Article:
20 December 2010

Why Republicans are wrong on START

Virtually every high-profile congressional Republican has come out against the New START treaty, which will reduce the arms arsenals of both the U.S. and Russia and most critically, put into place a verification regime to track Russian nuclear material -- which has been completely unaccounted for since the end of the Cold War.

Led by Arizona's John Kyl, many conservatives have announced their opposition to the treaty. Never mind that if it was 2007 and President Bush had negotiated its terms, New START would have the support of virtually the entire Republican caucus.

Mitt Romney's position is particularly offensive. Daniel Larison pounds him here. But what I'm most interested in addressing is Romney's laughable comparison of our current missile defense system to President Reagan's Strategic Defense Initiative.

Romney's position -- no doubt, culled from Kyl and others -- is that we cannot give up our missile defense shields throughout Europe, simply because President Reagan refused to budge on SDI in 1985. In 1985, SDI was merely a glimmer in Reagan's eye, but he instructed Defense officials to move forward on trying to create a defense shield that could shoot down Soviet missiles from outer space.

But it's important to realize why Reagan refused to give up SDI -- because it's something Romney, Kyl and the rest of the conservative national security apparatus appears to completely miss: Reagan didn't budge on SDI because missile defense is in and of itself inherently sacrosanct; rather, Reagan didn't budge because he knew that the Soviets didn't have the technology. The tone of Gorbachev's negotiating style at Reykjavik -- initially making enormous concessions, and closing with a sly caveat that all Reagan had to do in order to secure these obligations from the Soviet government was to promise to abandon SDI -- indicated to Reagan that the Soviets were stunned by the concept of a space shield. When Gorbachev demanded he scrap SDI, Reagan famously walked out.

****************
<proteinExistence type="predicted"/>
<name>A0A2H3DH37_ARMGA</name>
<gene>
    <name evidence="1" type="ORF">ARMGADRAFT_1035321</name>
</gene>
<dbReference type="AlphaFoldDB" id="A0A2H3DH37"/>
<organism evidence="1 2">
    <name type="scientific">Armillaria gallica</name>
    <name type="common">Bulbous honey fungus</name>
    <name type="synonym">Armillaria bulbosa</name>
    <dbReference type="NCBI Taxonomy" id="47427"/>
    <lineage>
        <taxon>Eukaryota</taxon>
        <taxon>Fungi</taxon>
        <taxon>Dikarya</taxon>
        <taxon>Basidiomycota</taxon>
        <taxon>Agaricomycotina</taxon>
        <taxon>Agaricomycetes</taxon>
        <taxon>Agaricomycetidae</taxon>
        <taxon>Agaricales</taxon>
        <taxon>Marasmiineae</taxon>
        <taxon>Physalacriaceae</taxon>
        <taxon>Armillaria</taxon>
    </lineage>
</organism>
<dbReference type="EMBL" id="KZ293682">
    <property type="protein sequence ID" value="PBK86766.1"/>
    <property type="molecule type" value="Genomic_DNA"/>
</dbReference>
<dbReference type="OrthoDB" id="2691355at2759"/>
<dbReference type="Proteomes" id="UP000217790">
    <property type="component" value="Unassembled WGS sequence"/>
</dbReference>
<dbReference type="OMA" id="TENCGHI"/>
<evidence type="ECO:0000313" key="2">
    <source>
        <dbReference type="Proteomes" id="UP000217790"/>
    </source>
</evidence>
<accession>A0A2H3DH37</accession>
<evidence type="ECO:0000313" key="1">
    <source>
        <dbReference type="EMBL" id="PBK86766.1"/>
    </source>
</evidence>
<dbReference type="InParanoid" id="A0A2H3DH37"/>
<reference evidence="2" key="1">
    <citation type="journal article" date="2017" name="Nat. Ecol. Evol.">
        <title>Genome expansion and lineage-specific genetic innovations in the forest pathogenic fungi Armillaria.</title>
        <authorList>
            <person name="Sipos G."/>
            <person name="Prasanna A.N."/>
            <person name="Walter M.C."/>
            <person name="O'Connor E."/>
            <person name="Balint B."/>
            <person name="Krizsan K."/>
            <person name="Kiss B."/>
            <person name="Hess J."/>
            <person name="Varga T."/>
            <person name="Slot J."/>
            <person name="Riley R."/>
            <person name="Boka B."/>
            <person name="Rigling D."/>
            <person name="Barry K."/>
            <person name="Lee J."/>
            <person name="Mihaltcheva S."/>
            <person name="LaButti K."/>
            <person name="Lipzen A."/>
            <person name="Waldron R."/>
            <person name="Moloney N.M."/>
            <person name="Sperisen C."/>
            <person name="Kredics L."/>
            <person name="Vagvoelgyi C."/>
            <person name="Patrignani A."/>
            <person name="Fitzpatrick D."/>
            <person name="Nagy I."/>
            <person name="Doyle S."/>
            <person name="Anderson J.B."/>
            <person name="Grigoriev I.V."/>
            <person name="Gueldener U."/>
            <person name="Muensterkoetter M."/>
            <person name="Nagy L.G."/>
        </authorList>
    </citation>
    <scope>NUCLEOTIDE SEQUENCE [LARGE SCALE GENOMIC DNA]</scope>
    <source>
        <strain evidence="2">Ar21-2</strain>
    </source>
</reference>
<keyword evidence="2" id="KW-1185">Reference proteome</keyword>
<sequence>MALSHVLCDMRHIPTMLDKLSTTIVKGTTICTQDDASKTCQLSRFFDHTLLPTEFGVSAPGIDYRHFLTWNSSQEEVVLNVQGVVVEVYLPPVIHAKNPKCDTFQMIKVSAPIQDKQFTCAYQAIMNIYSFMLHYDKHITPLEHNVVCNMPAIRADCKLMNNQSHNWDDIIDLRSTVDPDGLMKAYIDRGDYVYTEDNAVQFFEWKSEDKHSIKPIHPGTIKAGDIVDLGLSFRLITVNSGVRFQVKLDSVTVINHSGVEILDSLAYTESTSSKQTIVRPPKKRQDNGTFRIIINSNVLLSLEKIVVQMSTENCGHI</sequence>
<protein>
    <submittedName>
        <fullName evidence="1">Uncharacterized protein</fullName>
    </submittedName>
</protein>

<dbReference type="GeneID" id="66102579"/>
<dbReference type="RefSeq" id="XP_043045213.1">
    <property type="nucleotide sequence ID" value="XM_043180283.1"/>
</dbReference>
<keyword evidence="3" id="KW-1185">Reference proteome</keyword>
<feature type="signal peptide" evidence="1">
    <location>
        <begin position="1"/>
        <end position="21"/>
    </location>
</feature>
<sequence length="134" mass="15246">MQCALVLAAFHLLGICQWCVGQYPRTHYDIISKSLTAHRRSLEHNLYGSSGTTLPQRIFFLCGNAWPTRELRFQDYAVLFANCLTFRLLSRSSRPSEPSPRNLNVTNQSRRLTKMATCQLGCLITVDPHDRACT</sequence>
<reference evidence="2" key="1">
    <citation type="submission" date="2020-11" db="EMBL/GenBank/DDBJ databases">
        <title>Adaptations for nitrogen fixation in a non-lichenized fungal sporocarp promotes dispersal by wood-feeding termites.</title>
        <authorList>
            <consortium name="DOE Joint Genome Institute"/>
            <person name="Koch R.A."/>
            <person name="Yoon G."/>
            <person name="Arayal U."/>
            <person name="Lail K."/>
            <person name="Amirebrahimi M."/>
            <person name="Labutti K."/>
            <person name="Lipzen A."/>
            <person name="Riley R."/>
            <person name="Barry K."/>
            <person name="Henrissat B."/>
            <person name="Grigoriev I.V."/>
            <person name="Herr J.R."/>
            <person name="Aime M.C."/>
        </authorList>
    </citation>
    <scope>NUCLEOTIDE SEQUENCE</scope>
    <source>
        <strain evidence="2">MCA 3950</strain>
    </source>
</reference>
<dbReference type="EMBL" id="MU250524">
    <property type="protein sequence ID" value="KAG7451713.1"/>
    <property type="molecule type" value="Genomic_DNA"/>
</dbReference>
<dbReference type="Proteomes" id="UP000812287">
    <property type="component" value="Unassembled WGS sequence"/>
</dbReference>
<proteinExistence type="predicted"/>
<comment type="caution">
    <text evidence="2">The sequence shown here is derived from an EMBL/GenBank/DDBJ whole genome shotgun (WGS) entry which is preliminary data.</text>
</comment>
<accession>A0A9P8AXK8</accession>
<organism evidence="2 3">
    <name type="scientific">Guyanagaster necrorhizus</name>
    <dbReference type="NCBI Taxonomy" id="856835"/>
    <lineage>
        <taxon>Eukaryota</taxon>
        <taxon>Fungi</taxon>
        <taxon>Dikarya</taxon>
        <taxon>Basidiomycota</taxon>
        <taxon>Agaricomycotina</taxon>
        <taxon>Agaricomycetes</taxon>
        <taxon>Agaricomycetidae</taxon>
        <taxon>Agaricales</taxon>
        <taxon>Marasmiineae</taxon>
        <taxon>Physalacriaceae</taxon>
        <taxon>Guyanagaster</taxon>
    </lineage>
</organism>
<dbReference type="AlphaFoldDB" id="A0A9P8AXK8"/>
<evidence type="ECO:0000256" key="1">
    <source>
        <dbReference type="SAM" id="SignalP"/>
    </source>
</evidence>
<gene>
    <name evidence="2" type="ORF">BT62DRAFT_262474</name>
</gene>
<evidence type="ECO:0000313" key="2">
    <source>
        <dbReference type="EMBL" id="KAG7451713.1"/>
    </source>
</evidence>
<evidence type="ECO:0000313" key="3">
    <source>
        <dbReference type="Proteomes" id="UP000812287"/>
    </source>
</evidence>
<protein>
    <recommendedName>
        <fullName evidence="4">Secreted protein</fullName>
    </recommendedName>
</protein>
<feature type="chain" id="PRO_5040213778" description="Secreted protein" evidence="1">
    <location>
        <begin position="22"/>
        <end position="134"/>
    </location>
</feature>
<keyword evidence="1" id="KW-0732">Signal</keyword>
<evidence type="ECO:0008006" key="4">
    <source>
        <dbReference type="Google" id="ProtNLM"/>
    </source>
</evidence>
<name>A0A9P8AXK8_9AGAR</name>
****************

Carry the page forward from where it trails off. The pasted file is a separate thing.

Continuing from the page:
Comparing START in 1985 to New START in 2010, it is obvious that the Russians have the exact same technology as the U.S. Reagan was unwilling to halt SDI because he knew that America had a critical technological advantage; 25 years later, SDI has been consigned to the ash heap, and what is at issue is a missile defense shield of the same type that the Russians already possess.

Ronald Reagan was abhorred by sophisticated weaponry and believed that the biblical prophecy of Armageddon would eventually come about as a result of a nuclear arms race. Once you actually take the time to read about Reagan, it's impossible to overstate how frightened he was of nuclear weapons. Deep into my third book on Reagan, I am convinced that the Gipper would have supported New START.

It seems that Reagan's longtime Secretary State agrees. In this Washington Post op-ed -- co-authored by Jim Baker (Reagan's chief of Staff and President George H.W. Bush's Secretary of State), Lawrence Eagleburger (a longtime Reagan and Bush State Department official, who briefly served as Bush's Secretary of State after Baker's resignation), and the incomparable Colin Powell (who also served under both Reagan and Bush) -- George Shultz sets out what he calls the Republican case for START.

Romney, et al. seem to only invoke Reagan when it's convenient for them.

Much like the tax cut debate and the deficit reduction commission's recommendations, the question is not whether New START is a perfect treaty, because by that lofty standard, virtually nothing is worth voting for. Rather, the proper question is whether New START will make us more secure and whether it is preferable to doing nothing.

The answer is an obvious yes.

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